The film echoes the woman-on-the-stairs of Leger’s Ballet Mecanique. But it manages much more than nods to history, the pleasures of found footage, or the ghosts of mechanical reproduction. Whyte’s use of sound remakes the image(s), brings texture to these early spaces, and plays with the absurdities and excesses hiding just beyond the chase scene.
Smithereens also invites us to spend time with (several kinds of) orphans. I couldn’t help but wonder: Who is this girl? Where is she going? Did she ever get there?
Silent (CB McWilliams, 2009)
Silent combines frames from five silent films: Nosferatu, Metropolis, Faust, Holy Mountain, and the Dragon Painter; the frames are (re)set to the sounds of Charles Ives’ Hallowe’en. From the artist’s description:
The frames are chosen by custom software that compares data from each of the film’s soundtracks with the data from Ives’ music. The software analyzes each film and records the audio (FFT) data and timecode for each frame. The final video is generated by processing an input soundtrack, in this case Hallowe’en, and finding the frames of film whose audio best fits that of the soundtrack.
Silent films were chosen as the source material because of their tight connection between narrative, visuals, and musical score. By using the soundtrack as the central driver of visual imagery, Silent inverts these relationships. This reversal allows forms typically associated with music-repetition, rhythm, movement-to express themselves visually.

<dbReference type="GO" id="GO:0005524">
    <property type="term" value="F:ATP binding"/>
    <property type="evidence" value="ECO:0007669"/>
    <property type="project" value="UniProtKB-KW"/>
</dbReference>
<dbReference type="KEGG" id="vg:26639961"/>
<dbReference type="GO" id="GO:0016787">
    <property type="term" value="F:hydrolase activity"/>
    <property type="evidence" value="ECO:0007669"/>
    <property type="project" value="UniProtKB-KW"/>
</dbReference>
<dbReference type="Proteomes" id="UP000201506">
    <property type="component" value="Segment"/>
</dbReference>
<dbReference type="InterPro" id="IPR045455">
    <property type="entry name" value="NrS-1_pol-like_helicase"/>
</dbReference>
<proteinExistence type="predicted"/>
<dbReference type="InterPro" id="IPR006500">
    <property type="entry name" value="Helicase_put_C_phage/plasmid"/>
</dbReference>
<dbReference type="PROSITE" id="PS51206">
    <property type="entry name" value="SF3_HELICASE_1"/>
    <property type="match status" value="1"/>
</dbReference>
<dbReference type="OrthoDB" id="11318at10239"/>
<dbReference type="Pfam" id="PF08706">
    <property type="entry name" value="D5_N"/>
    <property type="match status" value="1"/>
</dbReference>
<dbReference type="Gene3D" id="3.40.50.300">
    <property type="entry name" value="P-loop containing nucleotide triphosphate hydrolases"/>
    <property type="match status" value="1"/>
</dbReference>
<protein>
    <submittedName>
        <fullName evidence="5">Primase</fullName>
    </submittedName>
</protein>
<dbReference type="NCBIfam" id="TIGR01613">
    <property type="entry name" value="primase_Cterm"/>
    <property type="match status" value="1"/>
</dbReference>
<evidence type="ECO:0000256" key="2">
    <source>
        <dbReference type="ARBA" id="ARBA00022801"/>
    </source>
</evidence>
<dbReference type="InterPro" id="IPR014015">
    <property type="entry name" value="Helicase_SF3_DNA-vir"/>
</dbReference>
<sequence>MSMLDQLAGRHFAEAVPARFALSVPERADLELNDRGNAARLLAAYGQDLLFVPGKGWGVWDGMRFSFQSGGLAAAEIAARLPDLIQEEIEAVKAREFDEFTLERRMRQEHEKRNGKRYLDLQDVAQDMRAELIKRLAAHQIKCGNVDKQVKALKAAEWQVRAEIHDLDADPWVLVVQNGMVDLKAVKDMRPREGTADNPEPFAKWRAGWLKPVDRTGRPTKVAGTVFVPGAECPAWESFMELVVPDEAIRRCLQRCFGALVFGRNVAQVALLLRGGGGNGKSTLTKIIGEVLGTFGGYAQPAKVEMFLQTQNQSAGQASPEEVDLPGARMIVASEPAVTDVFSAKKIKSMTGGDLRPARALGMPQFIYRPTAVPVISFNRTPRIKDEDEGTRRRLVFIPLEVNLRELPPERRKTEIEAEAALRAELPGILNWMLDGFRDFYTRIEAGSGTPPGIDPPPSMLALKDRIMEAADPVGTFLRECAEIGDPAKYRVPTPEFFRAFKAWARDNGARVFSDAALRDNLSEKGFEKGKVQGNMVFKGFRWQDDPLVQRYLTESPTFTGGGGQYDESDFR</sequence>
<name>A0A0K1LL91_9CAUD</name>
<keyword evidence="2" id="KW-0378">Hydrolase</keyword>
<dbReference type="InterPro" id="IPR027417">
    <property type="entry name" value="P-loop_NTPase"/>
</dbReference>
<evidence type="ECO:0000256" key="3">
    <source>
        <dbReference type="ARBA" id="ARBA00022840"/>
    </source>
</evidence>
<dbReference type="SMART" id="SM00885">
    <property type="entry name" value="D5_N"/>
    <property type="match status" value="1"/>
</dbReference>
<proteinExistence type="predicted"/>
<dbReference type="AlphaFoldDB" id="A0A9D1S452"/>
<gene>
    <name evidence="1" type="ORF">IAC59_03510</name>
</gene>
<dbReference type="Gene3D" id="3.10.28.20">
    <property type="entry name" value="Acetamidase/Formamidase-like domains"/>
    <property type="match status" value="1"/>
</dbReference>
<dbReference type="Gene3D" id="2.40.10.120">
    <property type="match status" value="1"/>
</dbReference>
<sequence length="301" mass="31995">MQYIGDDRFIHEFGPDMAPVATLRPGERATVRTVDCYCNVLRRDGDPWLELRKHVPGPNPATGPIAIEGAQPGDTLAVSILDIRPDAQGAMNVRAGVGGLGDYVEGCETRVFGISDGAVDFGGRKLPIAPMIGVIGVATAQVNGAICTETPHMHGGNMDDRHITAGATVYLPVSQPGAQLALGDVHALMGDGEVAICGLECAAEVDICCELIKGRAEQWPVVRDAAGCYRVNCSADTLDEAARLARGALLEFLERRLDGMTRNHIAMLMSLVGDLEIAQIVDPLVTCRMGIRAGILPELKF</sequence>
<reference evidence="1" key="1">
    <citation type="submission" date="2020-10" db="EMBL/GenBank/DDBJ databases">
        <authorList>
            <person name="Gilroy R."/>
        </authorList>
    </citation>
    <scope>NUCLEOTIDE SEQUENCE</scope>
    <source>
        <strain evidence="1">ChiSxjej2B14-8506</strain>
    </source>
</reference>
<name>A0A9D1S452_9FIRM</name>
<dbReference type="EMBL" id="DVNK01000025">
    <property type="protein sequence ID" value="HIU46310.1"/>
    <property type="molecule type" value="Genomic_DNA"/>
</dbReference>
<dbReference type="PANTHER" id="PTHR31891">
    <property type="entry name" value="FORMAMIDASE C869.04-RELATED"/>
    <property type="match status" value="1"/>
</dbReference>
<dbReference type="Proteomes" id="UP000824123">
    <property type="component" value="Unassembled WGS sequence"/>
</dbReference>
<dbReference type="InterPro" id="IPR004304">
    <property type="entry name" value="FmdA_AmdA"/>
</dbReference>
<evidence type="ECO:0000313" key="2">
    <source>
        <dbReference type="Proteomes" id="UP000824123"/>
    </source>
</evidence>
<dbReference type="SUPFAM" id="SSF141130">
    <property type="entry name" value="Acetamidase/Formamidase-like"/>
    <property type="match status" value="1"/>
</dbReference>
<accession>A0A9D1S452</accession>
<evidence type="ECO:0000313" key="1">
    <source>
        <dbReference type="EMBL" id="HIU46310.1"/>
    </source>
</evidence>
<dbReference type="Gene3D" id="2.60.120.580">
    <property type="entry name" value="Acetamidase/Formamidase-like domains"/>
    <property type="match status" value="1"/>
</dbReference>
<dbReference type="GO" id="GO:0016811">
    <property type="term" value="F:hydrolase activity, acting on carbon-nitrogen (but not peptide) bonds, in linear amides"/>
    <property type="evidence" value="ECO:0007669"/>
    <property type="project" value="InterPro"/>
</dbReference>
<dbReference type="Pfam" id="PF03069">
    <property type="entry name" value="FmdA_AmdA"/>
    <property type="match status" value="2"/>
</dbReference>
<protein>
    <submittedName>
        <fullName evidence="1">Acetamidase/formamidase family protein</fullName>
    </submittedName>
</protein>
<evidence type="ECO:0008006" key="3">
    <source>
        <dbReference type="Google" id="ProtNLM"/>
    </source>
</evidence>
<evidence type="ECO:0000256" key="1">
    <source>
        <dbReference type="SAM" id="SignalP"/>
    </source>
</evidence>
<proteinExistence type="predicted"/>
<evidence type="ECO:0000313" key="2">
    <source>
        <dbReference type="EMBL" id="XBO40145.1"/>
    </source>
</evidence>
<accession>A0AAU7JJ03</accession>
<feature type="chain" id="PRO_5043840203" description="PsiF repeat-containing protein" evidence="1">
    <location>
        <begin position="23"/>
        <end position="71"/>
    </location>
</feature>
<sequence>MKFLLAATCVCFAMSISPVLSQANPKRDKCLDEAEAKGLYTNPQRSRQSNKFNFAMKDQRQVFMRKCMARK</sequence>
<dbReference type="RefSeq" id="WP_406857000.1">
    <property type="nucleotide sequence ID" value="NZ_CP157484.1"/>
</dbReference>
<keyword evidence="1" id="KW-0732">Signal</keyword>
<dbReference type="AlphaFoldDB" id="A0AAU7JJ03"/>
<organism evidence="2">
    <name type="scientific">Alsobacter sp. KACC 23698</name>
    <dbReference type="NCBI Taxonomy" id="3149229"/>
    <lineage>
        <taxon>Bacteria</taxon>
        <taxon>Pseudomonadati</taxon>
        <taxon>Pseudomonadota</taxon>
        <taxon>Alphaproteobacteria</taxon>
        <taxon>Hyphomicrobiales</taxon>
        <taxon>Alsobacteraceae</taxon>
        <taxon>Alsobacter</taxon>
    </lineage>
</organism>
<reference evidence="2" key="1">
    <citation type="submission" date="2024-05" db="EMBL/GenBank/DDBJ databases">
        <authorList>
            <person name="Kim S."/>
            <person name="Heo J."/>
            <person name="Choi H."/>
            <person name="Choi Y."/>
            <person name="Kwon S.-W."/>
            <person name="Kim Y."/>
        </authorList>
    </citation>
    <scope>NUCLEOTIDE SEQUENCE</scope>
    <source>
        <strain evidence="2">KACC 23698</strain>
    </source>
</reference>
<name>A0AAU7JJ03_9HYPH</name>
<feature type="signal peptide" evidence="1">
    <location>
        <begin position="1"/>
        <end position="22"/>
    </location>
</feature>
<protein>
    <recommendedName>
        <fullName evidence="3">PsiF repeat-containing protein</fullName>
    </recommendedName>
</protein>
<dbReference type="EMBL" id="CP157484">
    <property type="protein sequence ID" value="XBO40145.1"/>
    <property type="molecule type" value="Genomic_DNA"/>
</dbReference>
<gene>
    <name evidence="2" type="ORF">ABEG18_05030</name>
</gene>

This is a fascinating remix of film history and theory. McWilliams presents a sharp comparison between silent cinema and new media/music. In his description, silent cinema operates as a kind of handicraft, made by/for humans, narratively coherent and visually whole. McWilliams takes new media as the vibrating attraction, the automated response, the work of film art in the age of digital reproduction. Chandler didn’t have a choice or make a decision: the software decided what was best for the sound.
I wonder if there is actually an inversion or reversal at work here. It seems (more) likely that McWilliams’ film offers a return to silent film, to its visual/sound experiments. Here, the “original” and its remix seem to exist in necessary, complementary relation.